This blog was contributed by Dr. Alex Blower, Access and Participation Manager at Arts University Bournemouth.
For a number of years, some areas of the higher education sector have taken a less than consistent approach the treatment of applicants holding vocational qualifications. It’s an issue that has been commented upon in national newspapers, and discussed at length by universities and qualification providers. But most importantly, it’s something that directly impacts upon the 100,000 vocational students making applications to higher education Providers each year.
Back in 2019, I produced a video on the issue and put it on my youtube channel. Usually with these vlogs I’m lucky if I get a couple of hundred views from friends and family. However, the number for this video stands at around 20,000, and they’re mostly from young people. If you’d like to see first-hand the impact that unequal approaches to admissions for vocational learners has on young people, I’d suggest having a quick look at the comments. Some of them are pretty harrowing.
Since 2018, bodies like the NEON Supporting BTEC Students Working Group, have been advocating for transparency in approaches taken by institutions to the admission of BTEC students. And we’ve seen some good progress. Now if you’re a BTEC student holding a prospectus for say, the University of Leeds, you can easily see if you’re qualification is acceptable for your course of interest. However, even on this front, there’s still a long way to go. Browse through the prospectuses of universities with higher entry tariffs and you’re still more likely to find entry requirements for the International Baccalaureate (a qualification undertaken by around 4,500 UK students each year) than you are for the BTEC.
However, change is afoot. Anybody keeping even a loose eye on the post-16 qualification landscape would have seen the recent plans by Government to do away with the BTEC almost in its entirety. This of course, is a terrible idea, and has rightly received a large amount of pushback from politicians across the political spectrum, qualification providers and the education sector more widely. But it shows a demonstrable commitment within policy circles to make T Levels the new post-16 vocational qualification of choice.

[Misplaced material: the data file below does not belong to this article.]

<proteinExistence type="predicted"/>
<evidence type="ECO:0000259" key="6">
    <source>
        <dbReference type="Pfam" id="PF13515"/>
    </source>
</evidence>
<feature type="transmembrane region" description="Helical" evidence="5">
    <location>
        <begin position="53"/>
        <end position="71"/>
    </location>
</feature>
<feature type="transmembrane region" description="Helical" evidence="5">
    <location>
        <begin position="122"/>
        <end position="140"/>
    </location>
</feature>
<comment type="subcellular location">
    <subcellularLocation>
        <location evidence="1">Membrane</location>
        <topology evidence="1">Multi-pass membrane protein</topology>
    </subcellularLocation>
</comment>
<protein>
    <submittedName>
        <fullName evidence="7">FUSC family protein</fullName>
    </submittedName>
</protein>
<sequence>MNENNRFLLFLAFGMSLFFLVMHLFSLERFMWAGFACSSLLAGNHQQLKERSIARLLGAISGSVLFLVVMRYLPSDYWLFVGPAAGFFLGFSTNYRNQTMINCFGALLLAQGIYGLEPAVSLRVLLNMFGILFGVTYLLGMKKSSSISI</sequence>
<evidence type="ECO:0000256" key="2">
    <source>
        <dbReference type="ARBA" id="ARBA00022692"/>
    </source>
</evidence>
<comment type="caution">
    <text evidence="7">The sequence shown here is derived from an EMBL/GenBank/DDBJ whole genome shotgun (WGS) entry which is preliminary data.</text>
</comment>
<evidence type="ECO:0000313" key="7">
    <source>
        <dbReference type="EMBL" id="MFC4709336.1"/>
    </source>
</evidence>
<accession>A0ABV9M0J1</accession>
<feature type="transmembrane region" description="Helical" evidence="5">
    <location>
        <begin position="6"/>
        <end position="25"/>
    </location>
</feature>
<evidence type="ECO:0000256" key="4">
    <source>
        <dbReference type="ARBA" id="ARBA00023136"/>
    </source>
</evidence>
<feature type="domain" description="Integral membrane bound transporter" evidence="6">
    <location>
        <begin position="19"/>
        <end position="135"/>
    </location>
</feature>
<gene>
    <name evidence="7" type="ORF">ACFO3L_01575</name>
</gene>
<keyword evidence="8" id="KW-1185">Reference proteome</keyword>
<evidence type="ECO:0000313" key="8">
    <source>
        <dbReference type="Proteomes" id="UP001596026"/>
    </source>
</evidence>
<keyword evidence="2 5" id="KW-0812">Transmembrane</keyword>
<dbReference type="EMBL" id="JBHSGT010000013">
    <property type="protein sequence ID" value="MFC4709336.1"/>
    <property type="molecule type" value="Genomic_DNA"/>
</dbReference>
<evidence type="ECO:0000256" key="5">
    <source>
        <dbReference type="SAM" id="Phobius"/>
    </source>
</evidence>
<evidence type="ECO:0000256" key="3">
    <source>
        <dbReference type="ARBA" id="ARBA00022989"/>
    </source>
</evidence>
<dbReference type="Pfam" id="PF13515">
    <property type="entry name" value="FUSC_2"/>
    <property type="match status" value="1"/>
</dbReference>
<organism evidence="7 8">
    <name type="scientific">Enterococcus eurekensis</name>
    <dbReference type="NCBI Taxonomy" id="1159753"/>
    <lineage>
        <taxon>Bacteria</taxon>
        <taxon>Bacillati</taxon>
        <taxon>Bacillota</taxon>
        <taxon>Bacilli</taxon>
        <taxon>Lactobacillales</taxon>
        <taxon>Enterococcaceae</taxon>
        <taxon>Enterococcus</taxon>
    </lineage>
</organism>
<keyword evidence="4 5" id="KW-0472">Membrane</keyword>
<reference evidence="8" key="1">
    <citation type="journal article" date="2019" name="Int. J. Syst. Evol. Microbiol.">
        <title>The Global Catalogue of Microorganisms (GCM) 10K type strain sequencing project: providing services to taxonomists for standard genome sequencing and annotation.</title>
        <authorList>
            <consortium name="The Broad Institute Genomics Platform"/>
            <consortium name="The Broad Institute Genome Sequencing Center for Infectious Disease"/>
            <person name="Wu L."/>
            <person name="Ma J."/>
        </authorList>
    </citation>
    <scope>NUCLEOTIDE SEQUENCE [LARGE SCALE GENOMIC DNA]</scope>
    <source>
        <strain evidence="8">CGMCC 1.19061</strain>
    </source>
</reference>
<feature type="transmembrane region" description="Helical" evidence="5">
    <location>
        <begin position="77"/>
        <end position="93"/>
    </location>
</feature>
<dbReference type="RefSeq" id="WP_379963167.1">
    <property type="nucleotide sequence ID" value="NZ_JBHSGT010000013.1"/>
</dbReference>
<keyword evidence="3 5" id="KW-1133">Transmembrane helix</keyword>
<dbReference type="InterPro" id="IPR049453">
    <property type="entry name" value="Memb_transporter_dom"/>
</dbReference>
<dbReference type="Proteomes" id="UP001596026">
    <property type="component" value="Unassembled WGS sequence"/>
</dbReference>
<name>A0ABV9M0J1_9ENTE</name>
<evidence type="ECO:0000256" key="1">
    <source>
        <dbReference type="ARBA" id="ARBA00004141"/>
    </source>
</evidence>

And they’re making their way to us quickly. The first cohort taking T Levels began the qualification in 2020, which means universities can expect to see applications form next September. So, given the lessons learned from the BTEC, are universities ready to offer a more consistent approach to T Levels? Well, no, not at the moment.
On 17th December the Education and Skills Funding Agency published a list of 74 universities that had confirmed T Levels were suitable for one of their courses. Not some courses, but one course. Unfortunately, the website doesn’t go as far as to say what that one course is. Instead, it suggests that students check websites and ring institutional admissions teams for further clarification. T Level students are now 9 months away from arriving at university, and information is sparse. Is this really good enough?
Given what we know about learners holding vocational qualifications being significantly more likely to come from groups which are currently underrepresented in Higher Education, universities need to be clear and vocal about their position on T Levels. Unfortunately as a sector, we have let vocational students down all too frequently. With the rollout of T Levels, we have a collective opportunity to learn form our mistakes and do things differently. To ensure that, due to ill preparedness, we don’t create yet another structural hurdle to higher education for groups from underrepresented backgrounds to jump. But if we are to achieve that, institutions need to take action. And they need to do it quickly.
As ever, Alex, you make some highly pertinent points here in relation to the highly expensive and poorly thought through venture that Conservative Governments put in to T-Levels. It was apparent quite far back in their early development that universities were cautious about getting on board with them. Hopefully, anyone working with year 11s in IAG for the last 2-3 years had the foresight to see this coming and therefore advise pupils and parents to treat the T levels coming down the track with extreme caution. Sadly, though, as you point out, some students have got on the T -Level train, and there is a real risk that in summer 2022 they might struggle to reach their final destination of university smoothly – it will be as if a bumpy ‘replacement bus service’ will be the route to university for them. Equally, I imagine that many employers (the majority of whom are SMEs (Small Medium Employers) in England will be curious about what exactly a T-Level demonstrates. As part of my own PhD research, I recall an excellent article in this vein was produced in 2020 by L Rogers and K Spours at UCL https://bera-journals.onlinelibrary.wiley.com/doi/full/10.1002/berj.3630 Worth a read !